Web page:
Vince Lau: So not a lot least, we’ve got continuous compliance, which unlike the traditional approach, where you do a snapshot based assessments of your compliance into continuous enforcement and visibility across the infrastructure. And you saw that with the types of report that we can provide, and those you can put any time to get an idea of what happened. Even if you’ve done the audit, and things change, and next heavens, you come back and say, hey, look, I know exactly what happened. I know these workloads came up. These workbooks shut down and went down. And that gives you all the information that you need in regards to understanding, hey, what happened at any given moment in time. So, that’s it. We’re going to hand it back over to Michael to see if there’s any questions that the audience might have?
Michael Kopp: Sure. Yeah, we have a couple questions actually from the audience. But before we do that, I just want to just remind everybody, that you can learn more about PCI compliance. We have a paper that you can you go get. In fact, there’s a link in the Bright talk interface, that you can get direct access to that PDF without having to fill out a form. You can go get that. Also, our next webcast is coming up, June, 19, in two weeks, we do one every two weeks. And it is on Kubernetes network policy when Tigera together for security auditing. So let’s get to the questions.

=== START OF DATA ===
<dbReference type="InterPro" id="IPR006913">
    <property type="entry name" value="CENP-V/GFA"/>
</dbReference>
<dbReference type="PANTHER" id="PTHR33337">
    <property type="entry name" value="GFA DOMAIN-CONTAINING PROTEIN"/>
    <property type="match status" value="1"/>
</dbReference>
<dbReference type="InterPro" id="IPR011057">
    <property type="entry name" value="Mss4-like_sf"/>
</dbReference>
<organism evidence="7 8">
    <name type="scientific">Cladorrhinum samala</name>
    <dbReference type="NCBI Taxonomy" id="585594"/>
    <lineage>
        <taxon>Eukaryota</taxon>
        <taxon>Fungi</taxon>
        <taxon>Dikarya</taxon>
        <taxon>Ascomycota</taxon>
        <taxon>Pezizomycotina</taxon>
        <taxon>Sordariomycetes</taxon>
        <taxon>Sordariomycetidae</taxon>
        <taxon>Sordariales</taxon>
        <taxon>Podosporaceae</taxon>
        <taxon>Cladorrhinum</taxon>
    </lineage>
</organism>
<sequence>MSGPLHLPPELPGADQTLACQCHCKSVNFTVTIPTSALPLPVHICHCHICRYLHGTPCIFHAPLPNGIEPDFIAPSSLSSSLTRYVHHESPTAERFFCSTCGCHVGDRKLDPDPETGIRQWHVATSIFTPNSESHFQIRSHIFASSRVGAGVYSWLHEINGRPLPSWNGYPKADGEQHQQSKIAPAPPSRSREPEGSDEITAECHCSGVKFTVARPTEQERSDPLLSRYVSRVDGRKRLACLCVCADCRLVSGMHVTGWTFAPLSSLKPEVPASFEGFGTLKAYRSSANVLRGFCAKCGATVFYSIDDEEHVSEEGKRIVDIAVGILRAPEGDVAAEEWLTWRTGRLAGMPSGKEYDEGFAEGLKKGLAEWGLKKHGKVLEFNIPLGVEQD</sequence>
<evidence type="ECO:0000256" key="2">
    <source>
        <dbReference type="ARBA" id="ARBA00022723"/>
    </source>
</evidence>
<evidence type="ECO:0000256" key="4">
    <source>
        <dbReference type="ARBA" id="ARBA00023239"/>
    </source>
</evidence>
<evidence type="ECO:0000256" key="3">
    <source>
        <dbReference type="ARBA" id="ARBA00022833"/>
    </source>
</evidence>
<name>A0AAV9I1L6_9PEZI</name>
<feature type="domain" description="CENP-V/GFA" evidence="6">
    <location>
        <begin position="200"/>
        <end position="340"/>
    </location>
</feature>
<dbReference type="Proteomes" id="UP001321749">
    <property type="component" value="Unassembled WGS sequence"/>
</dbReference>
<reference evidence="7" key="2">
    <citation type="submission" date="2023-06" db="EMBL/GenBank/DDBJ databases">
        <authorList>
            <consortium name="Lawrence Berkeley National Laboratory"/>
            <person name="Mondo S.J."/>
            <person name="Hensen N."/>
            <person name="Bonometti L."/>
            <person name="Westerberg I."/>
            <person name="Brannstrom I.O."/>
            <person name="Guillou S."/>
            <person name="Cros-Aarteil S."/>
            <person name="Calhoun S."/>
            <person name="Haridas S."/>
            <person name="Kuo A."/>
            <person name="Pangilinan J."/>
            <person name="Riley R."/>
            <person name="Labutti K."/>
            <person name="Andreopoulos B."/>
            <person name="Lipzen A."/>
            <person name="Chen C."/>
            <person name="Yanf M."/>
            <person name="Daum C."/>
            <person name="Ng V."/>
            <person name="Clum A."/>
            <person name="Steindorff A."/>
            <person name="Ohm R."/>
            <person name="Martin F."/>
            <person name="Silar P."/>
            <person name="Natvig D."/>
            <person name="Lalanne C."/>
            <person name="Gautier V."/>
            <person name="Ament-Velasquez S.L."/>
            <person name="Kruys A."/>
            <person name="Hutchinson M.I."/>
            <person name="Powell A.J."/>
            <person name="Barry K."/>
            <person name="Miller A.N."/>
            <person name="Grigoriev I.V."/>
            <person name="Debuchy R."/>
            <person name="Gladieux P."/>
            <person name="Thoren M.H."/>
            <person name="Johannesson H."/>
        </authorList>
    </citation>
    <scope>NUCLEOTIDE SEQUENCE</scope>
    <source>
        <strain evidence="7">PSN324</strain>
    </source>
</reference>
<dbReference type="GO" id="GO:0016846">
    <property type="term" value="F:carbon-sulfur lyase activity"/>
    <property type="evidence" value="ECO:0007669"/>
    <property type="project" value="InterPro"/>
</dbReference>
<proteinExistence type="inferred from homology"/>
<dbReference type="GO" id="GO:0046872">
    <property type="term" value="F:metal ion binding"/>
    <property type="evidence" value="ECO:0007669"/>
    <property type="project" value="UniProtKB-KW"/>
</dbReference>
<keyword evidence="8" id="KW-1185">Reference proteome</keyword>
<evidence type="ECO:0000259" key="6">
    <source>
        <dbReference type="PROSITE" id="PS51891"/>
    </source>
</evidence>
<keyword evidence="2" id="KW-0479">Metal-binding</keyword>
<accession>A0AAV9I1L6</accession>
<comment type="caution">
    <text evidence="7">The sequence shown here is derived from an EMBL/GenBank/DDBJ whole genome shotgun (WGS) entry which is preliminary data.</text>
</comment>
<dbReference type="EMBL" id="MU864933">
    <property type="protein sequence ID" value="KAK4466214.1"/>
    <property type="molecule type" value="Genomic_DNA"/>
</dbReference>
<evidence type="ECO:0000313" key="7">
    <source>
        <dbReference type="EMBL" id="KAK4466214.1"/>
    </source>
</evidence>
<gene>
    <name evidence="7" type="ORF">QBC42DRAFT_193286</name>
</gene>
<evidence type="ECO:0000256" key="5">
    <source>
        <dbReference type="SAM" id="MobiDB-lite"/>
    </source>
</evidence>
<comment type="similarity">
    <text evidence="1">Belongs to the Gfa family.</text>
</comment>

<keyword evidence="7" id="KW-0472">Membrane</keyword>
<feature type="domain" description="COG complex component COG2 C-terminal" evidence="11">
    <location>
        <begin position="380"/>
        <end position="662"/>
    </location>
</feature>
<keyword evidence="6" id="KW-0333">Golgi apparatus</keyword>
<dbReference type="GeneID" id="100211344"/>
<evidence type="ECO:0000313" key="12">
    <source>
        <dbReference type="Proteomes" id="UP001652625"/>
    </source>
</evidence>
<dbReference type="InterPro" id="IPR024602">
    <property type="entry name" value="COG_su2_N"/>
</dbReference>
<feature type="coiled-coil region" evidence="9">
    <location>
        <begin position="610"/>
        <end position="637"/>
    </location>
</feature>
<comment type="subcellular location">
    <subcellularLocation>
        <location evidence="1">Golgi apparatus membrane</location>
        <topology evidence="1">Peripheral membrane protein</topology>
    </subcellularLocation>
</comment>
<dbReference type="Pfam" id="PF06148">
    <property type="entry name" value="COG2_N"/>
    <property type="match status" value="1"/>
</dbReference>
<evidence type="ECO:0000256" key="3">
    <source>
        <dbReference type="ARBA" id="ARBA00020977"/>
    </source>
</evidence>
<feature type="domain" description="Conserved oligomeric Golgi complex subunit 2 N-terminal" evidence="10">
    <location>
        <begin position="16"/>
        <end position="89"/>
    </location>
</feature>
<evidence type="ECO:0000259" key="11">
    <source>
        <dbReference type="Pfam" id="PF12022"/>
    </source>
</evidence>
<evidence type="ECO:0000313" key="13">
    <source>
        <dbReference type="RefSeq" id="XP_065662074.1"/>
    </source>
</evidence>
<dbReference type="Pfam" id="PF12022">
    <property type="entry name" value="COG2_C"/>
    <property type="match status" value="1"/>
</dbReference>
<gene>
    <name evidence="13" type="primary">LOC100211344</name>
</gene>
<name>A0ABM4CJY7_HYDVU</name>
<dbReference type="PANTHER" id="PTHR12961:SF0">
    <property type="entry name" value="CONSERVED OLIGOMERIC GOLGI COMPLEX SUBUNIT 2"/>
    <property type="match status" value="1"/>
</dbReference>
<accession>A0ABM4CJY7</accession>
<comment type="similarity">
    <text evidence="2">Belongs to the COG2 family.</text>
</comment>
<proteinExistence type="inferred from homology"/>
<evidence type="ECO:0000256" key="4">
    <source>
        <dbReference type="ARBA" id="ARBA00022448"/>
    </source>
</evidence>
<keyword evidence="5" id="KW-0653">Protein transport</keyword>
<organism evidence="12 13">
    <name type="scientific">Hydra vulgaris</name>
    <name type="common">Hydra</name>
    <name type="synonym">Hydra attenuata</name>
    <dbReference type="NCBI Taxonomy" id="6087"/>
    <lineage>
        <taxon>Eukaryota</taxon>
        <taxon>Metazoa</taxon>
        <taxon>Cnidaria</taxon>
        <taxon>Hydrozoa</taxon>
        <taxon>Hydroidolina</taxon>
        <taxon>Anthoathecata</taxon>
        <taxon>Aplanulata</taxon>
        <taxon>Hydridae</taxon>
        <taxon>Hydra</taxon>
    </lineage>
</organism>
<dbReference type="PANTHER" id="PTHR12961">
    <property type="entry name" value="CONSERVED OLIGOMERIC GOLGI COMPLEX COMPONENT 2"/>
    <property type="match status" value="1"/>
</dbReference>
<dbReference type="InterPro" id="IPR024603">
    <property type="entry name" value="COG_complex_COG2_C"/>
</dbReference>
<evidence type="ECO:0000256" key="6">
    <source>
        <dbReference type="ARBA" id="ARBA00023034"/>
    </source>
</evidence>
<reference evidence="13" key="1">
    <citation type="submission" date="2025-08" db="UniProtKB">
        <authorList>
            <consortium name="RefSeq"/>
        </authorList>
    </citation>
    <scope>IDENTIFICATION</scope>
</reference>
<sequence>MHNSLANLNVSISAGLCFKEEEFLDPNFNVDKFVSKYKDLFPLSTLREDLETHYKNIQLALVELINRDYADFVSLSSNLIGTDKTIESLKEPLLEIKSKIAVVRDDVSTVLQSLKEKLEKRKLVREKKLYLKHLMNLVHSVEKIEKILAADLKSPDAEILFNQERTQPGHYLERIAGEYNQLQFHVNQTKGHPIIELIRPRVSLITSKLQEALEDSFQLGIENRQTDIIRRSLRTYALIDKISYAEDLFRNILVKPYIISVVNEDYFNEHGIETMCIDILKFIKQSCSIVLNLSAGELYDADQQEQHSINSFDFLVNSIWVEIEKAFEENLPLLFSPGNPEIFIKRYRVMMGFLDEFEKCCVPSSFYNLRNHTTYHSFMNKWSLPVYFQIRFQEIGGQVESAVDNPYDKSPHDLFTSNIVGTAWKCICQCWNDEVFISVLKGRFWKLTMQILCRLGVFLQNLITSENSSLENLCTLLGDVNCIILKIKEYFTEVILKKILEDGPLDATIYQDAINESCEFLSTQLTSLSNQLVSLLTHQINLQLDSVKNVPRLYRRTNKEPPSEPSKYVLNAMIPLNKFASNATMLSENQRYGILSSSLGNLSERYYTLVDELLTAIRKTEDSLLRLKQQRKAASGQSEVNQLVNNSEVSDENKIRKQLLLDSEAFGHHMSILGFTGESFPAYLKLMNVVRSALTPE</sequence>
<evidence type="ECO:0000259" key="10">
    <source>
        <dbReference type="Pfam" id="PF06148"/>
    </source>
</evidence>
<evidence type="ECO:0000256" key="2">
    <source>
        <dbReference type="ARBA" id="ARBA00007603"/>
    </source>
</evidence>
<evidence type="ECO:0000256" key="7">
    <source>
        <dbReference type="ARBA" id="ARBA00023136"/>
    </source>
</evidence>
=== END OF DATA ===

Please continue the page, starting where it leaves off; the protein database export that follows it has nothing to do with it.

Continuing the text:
Michael Kopp: So we have a question here on the [inaudible 00:43:57] verbatim. So, some policy beta, ready and authenticated MLM & PLS, right? Is provided by his service mashes such as STLA. How do you compare the production provided by Calico Tigera, versus a service mesh, regardless what it is.
Vince Lau: [inaudible 00:44:15] complimentary?